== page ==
Politicians frequently claim to be uniters, not dividers. If you wanted proof, therefore, that Jesus was not a politician, look no further than today’s Gospel: “Do you think that I have come to establish peace on the earth? No, I tell you, but rather division.”
Political promises of unity, of course, come cheaply; sometimes they simply mean, “If you disagree with me, I’ll accuse you of being a divider.” In today’s Gospel reading, however, Jesus makes a move never recommended by any political consultant: he preemptively accuses himself of bringing division. Other than the desire to put centuries of future homilists in a very awkward position, why would Jesus do this?
My friend and Jesuit classmate Fr. Michael Rossmann has just published a book, which upon its release held the status of Amazon’s #1 book in “self-help for Catholics”. Actually, I didn’t know there was such a category (and neither did Fr. Rossmann).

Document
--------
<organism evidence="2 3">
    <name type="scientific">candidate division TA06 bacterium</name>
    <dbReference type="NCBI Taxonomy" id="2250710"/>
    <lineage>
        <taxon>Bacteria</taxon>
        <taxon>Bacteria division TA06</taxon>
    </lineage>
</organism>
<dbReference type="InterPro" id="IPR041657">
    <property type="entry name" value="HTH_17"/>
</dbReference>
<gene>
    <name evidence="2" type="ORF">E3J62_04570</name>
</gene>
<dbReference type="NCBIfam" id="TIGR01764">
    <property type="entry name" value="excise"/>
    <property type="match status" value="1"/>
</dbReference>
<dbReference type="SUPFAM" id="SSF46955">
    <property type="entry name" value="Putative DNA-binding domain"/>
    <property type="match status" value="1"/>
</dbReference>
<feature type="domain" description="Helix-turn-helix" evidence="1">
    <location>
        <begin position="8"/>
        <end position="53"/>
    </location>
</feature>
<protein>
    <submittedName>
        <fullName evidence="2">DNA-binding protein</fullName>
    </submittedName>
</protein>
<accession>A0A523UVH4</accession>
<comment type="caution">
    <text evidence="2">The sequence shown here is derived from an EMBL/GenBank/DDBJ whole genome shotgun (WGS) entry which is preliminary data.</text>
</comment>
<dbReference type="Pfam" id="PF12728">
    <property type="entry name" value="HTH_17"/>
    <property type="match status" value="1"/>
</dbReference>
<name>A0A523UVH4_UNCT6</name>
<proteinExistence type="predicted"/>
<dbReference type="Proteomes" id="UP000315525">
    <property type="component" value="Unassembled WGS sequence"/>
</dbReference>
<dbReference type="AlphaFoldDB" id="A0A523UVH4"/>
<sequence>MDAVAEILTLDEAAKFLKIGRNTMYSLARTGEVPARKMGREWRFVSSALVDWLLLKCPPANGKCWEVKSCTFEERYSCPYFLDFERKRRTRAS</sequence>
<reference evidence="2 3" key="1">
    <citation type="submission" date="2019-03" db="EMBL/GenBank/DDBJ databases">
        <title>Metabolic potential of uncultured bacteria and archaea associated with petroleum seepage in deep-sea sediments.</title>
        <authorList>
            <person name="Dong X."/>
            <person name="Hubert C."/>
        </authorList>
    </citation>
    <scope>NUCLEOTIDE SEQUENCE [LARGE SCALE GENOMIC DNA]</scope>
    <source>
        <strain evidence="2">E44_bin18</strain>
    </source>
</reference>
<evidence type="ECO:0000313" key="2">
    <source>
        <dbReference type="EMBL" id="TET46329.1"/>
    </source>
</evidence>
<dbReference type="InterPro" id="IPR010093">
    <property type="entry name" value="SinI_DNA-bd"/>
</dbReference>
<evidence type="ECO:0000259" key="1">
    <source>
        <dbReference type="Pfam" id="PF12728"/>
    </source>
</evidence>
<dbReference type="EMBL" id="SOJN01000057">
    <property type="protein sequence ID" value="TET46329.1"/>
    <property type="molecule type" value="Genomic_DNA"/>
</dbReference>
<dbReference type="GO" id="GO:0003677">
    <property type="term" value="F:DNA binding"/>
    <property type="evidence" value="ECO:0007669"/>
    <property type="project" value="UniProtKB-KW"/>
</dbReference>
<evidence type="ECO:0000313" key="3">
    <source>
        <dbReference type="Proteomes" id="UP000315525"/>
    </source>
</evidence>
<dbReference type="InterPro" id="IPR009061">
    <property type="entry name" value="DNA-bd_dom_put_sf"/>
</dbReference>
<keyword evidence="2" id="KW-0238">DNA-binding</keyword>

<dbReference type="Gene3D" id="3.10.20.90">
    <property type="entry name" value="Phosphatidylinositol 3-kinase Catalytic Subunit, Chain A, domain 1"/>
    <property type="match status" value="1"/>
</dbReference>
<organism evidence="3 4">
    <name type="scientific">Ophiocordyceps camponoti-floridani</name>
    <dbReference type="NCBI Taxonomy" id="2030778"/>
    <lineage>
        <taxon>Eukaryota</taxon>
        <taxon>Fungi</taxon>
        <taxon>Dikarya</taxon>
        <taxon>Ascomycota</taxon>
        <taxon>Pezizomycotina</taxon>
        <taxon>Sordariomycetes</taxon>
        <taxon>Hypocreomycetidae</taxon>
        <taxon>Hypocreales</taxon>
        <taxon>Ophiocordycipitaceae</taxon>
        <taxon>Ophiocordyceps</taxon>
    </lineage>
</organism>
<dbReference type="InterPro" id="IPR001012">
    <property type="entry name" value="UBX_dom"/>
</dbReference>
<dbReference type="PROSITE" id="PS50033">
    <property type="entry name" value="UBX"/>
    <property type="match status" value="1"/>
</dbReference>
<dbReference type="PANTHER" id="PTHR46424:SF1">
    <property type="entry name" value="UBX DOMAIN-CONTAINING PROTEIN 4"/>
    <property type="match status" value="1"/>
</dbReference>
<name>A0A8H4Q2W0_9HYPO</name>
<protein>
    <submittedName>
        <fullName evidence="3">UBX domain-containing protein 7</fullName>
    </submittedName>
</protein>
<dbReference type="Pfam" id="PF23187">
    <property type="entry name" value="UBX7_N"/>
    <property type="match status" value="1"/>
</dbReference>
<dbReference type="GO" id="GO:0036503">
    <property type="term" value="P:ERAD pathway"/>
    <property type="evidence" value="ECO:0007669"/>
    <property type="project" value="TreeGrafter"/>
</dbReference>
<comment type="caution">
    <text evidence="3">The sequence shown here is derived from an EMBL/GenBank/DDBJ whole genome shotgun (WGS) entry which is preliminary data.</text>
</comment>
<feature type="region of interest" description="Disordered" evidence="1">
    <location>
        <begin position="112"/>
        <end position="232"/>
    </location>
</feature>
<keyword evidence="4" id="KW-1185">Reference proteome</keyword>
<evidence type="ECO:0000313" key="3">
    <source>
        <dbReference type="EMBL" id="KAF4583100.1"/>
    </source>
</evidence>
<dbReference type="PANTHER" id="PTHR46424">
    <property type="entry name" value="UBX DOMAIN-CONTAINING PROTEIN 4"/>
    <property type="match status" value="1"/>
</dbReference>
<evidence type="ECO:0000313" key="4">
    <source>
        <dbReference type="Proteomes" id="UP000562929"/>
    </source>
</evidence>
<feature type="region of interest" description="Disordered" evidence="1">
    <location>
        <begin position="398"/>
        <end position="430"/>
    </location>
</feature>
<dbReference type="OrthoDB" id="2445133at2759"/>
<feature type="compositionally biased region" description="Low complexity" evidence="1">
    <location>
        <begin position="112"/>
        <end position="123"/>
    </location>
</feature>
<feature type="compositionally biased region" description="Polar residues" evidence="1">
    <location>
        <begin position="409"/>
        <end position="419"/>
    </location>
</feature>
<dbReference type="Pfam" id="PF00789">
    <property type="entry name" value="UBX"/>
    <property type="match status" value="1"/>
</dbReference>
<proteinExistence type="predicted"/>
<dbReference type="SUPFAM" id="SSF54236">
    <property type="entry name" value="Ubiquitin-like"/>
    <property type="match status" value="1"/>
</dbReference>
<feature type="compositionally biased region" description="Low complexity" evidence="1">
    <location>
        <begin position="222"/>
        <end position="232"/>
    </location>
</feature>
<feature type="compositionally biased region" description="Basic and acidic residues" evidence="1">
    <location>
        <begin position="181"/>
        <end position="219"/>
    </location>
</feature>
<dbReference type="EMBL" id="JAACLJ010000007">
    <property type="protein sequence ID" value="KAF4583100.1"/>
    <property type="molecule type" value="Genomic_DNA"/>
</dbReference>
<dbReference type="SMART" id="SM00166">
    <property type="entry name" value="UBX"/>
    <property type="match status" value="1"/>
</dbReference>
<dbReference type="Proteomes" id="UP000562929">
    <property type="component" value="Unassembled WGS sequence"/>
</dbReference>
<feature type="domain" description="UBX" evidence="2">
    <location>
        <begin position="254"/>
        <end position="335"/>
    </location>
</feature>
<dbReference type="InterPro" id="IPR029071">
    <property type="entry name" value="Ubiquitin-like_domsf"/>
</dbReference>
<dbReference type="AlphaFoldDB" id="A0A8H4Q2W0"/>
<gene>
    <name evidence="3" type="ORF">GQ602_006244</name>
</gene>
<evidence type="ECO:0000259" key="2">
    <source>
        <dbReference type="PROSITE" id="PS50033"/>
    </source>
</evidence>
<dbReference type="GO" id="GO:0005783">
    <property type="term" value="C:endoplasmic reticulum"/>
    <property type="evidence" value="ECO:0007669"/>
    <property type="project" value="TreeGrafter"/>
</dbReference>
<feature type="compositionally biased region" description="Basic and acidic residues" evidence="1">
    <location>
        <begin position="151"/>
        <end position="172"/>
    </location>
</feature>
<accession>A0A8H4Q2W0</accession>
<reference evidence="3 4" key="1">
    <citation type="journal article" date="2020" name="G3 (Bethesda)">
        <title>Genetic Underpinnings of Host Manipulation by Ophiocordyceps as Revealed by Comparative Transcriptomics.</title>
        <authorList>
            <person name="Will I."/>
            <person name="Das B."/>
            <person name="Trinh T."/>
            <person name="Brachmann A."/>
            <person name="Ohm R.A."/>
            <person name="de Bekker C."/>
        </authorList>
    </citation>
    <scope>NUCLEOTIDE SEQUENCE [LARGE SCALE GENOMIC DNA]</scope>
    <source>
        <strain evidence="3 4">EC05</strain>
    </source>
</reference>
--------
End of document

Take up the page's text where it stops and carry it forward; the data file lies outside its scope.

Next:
Inside the snappy cover, Fr. Rossmann makes a point I think is very important today — really saying yes to something or someone means saying no to other things. Never committing in order to keep one’s options open means refusing to choose the things that matter most.
The book is called The Freedom of Missing Out and continues the long Jesuit tradition of practical help for good decision-making that goes back to St. Ignatius’s rules for discernment. In fact, the influence of Ignatius is not far below the surface, though the book is illustrated with examples from all walks of life and lots of contemporary research. While Rossmann draws on the best of the Catholic tradition, his words about commitment and freedom will ring true to people of any religion.